Osteoporosis is a serious condition involving a significant decrease in bone density leading to fragile bones. Established osteoporosis risk factors include low calcium, smoking, lack of exercise and age but, as the current body of research indicates, do not include coffee,

Early research in this area, in the 1960s and 1970s, suggested that the caffeine in coffee prompted the body to excrete calcium and therefore increase risk of osteoporosis. More recently, extensive medical research in this area has dismissed this notion. While it is acknowledged that there may be some calcium excretion it is not in significant amounts and there is not greater risk of osteoporosis.

It has been generally acknowledged that early studies failed to adjust for other factors and only showed this effect in women with deficient calcium intake with no daily milk consumption.

Currently, there is broad medical consensus that coffee consumption is not a risk factor in osteoporosis. While high coffee consumption is not recommended for women who are already quite calcium deficient, drinking coffee within the usually recommended levels has been shown to have a neutral or insignificant effect.

In fact, given that 90 per cent of coffee drinkers enjoy it served with milk, cutting out daily coffee could actually decrease levels of bone-building calcium.

Major studies have concluded that there is no association between coffee, or other caffeine beverages, and lower bone density, challenging previous misperceptions on this topic.

In 2002, a comprehensive review of the medical literature on this topic was conducted and published in Food and Chemical Toxicology. It’s author concluded that “There is no evidence that caffeine has any harmful effect on bone status or on the calcium economy in individuals who ingest the currently recommended daily allowances of calcium.” (ref)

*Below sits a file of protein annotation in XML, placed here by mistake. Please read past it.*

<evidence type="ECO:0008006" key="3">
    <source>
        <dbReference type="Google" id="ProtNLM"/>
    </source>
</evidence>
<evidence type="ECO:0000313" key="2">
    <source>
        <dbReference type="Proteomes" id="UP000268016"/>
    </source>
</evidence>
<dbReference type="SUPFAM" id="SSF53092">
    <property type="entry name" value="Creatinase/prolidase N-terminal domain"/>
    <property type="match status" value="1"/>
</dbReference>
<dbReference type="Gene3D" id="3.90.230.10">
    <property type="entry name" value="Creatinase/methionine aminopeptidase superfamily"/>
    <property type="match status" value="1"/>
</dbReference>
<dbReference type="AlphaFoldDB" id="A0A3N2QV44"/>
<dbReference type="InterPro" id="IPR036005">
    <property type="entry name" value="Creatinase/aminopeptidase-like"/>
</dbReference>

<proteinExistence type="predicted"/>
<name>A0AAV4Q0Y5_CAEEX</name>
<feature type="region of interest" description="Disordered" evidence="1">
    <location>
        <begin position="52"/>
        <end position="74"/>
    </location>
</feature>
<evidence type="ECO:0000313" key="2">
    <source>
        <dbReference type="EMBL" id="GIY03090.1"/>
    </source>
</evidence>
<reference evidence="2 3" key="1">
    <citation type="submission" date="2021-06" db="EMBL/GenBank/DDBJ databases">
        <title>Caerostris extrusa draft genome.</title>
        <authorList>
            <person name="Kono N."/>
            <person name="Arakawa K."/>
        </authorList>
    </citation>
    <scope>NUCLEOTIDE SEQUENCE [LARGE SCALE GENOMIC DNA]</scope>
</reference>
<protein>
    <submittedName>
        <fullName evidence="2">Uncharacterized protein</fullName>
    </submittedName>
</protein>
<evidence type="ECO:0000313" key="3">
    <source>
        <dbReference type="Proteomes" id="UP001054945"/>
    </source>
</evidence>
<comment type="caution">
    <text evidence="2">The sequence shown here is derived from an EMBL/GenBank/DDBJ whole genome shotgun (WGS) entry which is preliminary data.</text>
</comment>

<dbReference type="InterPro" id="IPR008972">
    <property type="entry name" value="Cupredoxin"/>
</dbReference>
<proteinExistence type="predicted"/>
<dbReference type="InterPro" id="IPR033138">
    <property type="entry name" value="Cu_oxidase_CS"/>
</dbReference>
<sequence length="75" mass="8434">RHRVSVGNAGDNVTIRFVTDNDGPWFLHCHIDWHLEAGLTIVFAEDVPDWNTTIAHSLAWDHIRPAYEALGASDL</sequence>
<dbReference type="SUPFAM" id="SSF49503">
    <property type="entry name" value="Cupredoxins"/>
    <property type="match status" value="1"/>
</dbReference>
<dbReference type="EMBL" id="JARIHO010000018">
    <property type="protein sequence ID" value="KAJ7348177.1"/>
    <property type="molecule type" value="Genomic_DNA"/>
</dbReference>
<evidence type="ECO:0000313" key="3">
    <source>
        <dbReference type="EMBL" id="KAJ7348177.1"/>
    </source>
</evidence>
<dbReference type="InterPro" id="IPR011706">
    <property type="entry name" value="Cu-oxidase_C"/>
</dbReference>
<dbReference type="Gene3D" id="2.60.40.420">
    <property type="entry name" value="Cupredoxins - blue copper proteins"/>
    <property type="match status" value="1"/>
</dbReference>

Reference studies:
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I really enjoy my morning coffee but I have heard that I should stay away from it to keep my bones healthy as I get older. Can I continue to have coffee every day?

The best way to prevent osteoporosis is to get plenty of calcium and vitamin D into your diet and look to weight bearing exercise to help build bones. It is a common misperception that coffee prompts the body to excrete calcium and therefore is a contributor to osteoporosis risk. While high levels of daily coffee consumption are not recommended, if you like coffee go ahead and enjoy it in moderate amounts. All the better if you drink it with milk.